The Surprising Truth About Shoplifting…Part 2
Moving from external theft to internal theft.
Last week we talk about potential customers entering your store and stealing product—and the surprising insight that most shoplifters are adults and many are actually buying items at the same time as stealing them. In that blog, you’ll find some solid strategies for reducing shoplifting as well as a tease for this blog focusing on employee theft.
Now you might be thinking that you only have a few employees who you trust or that you are around most of the time so this blog does not apply to you. And, by all means, we hope that is the case. However, adding an extra layer of vigilance make all the difference. The reason we suggest you consider this is that, according to Forbes, employee theft of merchandise costs over $18 Billion dollars a year. And that doesn’t account for other types of theft such as skimming, embezzlement or stolen time all total employees who participate in these types of theft make up 75% of the workforce.
So what do to?
First, recommended over and over again by the experts: run background checks on employees, especially anyone who will be managing the books. Once you are sure you’re not hiring anyone with a criminal background, move on to making policies and procedures to keep them on the right path.
That includes instituting a zero-tolerance policy and be clear on what that means to employees. Jon Davis of Davis Oil, who owns a chain of Convenience Stores, told us that “over the years we’ve seen theft from our most trusted staff including someone who’d been with the company over 30 years”. He went on to say that “once someone steals they are more likely to do so again” meaning offering second chances often leads to more lost revenue.
Once you’ve got your policy in place keep a general eye on their employees. According to The Balance, employees who’ve had a major life change or who are living beyond their means are more likely to steal. Also, employees may be motivated by greed, addiction or even revenge. An open dialogue with your employees will help you identify these motivations and even bring them to a stop before they get an employee in trouble.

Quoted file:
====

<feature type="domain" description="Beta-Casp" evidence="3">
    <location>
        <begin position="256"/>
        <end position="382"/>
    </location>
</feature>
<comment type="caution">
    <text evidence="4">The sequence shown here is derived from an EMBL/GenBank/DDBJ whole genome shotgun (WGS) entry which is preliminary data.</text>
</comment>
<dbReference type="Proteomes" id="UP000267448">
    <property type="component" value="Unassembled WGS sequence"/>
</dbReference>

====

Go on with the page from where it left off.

Do you think someone is stealing?
If you catch an employee taking merchandise, switching price tags or letting a friend remove items from the store without paying, those are all places you may want to consider enacting your zero-tolerance policy; especially if you live in a Right To Work state.
However, depending on the situation, consider fully documenting the situation before you make a move to fire the person. This will allow you to better make a case in court if that becomes necessary. This would be if you have an employee who you think is embezzling (cooking the books) or skimming (taking money without reporting it). BFS Capital has a good guide with a step by step process you can follow if you’re in this situation.
As easy as it is to be upset by shoplifting, employee theft often hits closer to home. Many employees feel like family and that they would never do something to harm you or your store. That is why instituting smart policies in the beginning, like background checks and a zero-tole nce policy, will help avoid employee theft later on.
Have you encountered employee theft in your store? How did you manage it? Share with us in the comments below.